Jack Shafer does a great job in his latest Slate post pointing newspapers in the right direction. He captures a sentiment I know I’ve had for some time now, so I thought it was worth linking to. I’ll give you the gist. Because of the speed and immediacy of the Internet, the front page of our daily papers have, for a while now, had a stale feeling, presenting little that we haven’t already seen in real time. Like Shafer, I’m also inclined to flip to the inside pages, which, as he writes, “tend to have a magazine feel to them because of their greater independence from breaking news.” They provide what the Internet cannot — zeroing in on important, longer stories that are more than mere digestions of what happened yesterday. For newspapers to survive in the Internet age, they need to free themselves of the need to deliver that hard news, or as much of it as they do, and focus instead on the kind of writing and reporting that is still their primary added value.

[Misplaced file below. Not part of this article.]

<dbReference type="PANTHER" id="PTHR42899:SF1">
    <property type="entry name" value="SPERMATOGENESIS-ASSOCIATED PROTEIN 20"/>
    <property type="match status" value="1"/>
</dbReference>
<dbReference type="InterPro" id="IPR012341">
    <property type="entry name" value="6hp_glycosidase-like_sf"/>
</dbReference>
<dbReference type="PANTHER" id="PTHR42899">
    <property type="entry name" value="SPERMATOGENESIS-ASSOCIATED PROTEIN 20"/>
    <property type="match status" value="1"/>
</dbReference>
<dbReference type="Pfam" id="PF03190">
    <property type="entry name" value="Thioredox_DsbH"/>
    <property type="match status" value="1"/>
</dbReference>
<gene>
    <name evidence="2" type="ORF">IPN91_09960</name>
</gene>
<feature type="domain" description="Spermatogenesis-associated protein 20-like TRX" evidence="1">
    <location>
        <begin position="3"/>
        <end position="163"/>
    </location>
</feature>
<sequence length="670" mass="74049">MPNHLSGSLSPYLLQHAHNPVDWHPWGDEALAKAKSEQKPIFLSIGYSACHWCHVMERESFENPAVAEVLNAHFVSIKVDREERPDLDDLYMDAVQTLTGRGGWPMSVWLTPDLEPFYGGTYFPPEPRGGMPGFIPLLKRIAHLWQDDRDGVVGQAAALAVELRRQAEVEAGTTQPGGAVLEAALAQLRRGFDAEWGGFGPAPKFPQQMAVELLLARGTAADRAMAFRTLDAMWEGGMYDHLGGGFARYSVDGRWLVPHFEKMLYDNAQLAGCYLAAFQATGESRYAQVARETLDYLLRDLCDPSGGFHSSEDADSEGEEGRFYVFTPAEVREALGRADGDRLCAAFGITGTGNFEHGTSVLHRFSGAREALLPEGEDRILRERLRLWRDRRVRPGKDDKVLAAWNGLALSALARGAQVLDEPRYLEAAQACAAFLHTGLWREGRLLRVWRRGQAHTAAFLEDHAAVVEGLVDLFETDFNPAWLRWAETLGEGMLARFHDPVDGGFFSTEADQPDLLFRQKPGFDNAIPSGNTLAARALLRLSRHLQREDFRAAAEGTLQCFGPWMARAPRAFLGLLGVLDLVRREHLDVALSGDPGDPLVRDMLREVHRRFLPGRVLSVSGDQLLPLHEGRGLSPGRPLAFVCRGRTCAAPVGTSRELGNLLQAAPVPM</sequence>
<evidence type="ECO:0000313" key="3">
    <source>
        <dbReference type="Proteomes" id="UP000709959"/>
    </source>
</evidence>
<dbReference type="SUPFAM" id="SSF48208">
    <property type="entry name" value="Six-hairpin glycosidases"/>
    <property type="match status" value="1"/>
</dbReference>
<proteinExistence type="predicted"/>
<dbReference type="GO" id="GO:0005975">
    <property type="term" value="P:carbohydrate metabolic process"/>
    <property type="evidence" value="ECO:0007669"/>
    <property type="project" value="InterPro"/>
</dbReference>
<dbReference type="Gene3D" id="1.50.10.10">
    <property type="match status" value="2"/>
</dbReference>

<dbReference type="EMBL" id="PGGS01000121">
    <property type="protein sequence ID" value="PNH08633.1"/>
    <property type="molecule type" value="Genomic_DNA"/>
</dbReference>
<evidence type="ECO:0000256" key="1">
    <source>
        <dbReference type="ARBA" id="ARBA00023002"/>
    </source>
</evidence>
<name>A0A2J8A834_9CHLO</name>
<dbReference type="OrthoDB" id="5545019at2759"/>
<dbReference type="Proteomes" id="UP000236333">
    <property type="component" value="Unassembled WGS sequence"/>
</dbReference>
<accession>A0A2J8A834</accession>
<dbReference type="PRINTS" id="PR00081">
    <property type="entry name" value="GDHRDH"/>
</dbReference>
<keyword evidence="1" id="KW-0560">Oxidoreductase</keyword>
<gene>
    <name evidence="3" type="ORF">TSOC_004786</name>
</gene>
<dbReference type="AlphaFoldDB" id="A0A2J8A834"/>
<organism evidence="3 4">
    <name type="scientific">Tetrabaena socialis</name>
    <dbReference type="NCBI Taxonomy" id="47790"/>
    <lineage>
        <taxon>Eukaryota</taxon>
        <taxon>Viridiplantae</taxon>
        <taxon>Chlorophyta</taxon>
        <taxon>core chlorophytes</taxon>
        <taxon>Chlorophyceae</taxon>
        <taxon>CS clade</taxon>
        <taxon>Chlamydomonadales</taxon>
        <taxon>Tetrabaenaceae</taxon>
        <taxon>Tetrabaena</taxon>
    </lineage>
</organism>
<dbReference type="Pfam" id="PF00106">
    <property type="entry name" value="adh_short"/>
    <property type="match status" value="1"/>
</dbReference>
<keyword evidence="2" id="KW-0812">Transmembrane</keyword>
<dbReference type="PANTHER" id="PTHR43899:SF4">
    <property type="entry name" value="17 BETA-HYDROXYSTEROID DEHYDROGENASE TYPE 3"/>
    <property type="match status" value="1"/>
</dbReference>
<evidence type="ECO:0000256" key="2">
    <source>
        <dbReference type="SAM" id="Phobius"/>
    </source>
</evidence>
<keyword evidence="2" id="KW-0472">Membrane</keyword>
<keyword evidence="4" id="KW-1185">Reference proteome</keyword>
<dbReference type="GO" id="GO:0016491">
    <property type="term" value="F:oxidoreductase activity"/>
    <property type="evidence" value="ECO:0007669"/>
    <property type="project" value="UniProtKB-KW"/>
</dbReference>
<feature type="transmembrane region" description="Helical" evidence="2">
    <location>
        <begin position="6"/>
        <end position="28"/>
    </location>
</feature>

Shafer quotes from a study by William Powers who gets it just right, as far as I’m concerned: “the public exodus from newspapers is not a rejection of paper, but an objection to using it for hard news and other utilitarian, quick-read content that gains little or nothing from arriving in that format.” A similar point was made in the pages of our magazine recently by Mitchell Stephens in his article, “Beyond the News.”
As long as newspapers spend time, energy, and resources on what they do best — rather than trying to duplicate what the Internet does better - they will continue to be as integral to society as they’ve always been.